Duck, Duck, Goose
Birders gather for 116th annual bird count
On a chilly December morning at Virginia Lake, hundreds of Canada geese and mallards honked and quacked as they moved slowly along the shoreline, intermixed with lesser numbers of American coots. A flock of noisy ring-billed gulls circled overhead, and further out, a group of ruddy ducks headed toward the south shore. Near the roadside, 77 pigeons sat on a telephone wire, evenly spaced (and temporarily easy to count). A man walked by tossing breadcrumbs, and chaos ensued.
To accurately count all of the birds at Virginia Lake, much less the entire Truckee Meadows region, would no doubt be a challenging task—but on Dec. 19, local birdwatchers will join forces to do just that, as part of the National Audubon Society’s 116th annual Christmas Bird Count.
“The Christmas Bird Count is a great example of what is called citizen science, where a lot of data is being collected by people that are amateurs, but it’s being consistently reported, and scientists are beginning to use that data,” said Kathy Oakes, communications chair for the Lahontan Audubon Society, the local chapter of the National Audubon Society.
Each year, volunteers across the Americas, the Caribbean and Pacific Islands gather during the holiday season to participate in these counts. Counts can happen anywhere that a volunteer organizes a “count circle,” a 15-mile diameter circle with at least 10 willing birdwatchers. Most counts do not actually occur on Christmas Day, but take place during one 24-hour period between Dec. 14 and Jan. 5.
Data from the counts have been used in hundreds of studies, including the National Audubon Society’s 2014 Climate Change Report, in which was reported that 314 species, or nearly half of the bird species in North America, will be severely threatened by habitat changes associated with global warming.
The Christmas Bird Count began in 1900 as an alternative to the traditional Christmas “side hunt,” in which people would head out into the wild to shoot as many birds as they could. Though the first Truckee Meadows count circle wasn’t organized until 1963, volunteers have now gathered more than 50 years of valuable data on local bird populations.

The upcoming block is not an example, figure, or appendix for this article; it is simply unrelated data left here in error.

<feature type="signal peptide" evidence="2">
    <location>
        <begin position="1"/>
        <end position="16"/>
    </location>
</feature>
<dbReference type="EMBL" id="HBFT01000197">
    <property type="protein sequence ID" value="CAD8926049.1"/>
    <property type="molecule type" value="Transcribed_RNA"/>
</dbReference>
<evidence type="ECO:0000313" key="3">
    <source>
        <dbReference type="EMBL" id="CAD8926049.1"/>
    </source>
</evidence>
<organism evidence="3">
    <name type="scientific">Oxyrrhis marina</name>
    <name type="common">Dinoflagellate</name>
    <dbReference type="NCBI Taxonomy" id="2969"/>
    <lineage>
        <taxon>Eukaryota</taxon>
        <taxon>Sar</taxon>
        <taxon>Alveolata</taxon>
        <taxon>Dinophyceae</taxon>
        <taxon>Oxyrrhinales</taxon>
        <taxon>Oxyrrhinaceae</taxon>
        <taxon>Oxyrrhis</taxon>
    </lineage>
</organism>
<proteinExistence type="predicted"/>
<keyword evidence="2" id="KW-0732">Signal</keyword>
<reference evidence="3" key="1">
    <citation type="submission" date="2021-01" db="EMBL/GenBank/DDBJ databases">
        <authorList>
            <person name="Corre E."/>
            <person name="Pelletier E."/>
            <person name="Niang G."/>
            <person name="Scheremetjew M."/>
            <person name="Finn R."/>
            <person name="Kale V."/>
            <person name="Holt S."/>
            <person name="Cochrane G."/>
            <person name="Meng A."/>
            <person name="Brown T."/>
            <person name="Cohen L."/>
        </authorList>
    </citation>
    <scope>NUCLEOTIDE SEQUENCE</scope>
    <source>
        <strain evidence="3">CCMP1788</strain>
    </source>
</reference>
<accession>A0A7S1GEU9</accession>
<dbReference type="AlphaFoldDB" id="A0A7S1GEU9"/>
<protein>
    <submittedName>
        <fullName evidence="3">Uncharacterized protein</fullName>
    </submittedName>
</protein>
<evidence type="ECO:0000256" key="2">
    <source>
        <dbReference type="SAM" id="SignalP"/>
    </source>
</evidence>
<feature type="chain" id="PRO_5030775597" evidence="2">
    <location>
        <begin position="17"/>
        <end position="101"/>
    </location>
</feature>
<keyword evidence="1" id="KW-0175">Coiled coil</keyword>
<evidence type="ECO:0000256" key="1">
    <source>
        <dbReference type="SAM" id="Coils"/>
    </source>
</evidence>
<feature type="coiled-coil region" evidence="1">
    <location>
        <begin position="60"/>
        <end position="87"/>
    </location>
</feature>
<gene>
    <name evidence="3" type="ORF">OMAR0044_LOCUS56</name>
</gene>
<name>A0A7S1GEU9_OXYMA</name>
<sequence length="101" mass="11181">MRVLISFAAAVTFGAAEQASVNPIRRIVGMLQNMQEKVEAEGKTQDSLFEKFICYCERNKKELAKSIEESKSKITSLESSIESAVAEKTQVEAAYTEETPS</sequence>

“In 1963, they saw 49 species, and 2,700 individual birds,” Oakes said. “There were four participants in that count. Last year, 26 participants saw 121 species and over 27,000 birds, just within the Truckee Meadows. The [location of] the count circle doesn’t change and you only count for the one day, so it gives you kind of a picture of what an area looks like in time.”
Because more people can generally find more birds, Audubon also records the number of people who participate each year, how much time they put in, and other information that can affect the count.
In the Truckee Meadows, data from the Christmas Bird Count show changes that have occurred as land use patterns have shifted. Pigeons, for example, are a relatively new arrival. “The first pigeon recorded in Reno was 1974 in the Christmas Bird Count, because it was so much more rural then. Now they’re all over,” Oakes said.
The Lahontan Audubon Society welcomes all participants, regardless of experience level, to the Truckee Meadows Christmas Bird Count on the 19th, said Oakes. Other local counts will occur in Carson City (Dec. 20), Pyramid Lake (Jan. 1), and Minden (Jan. 2).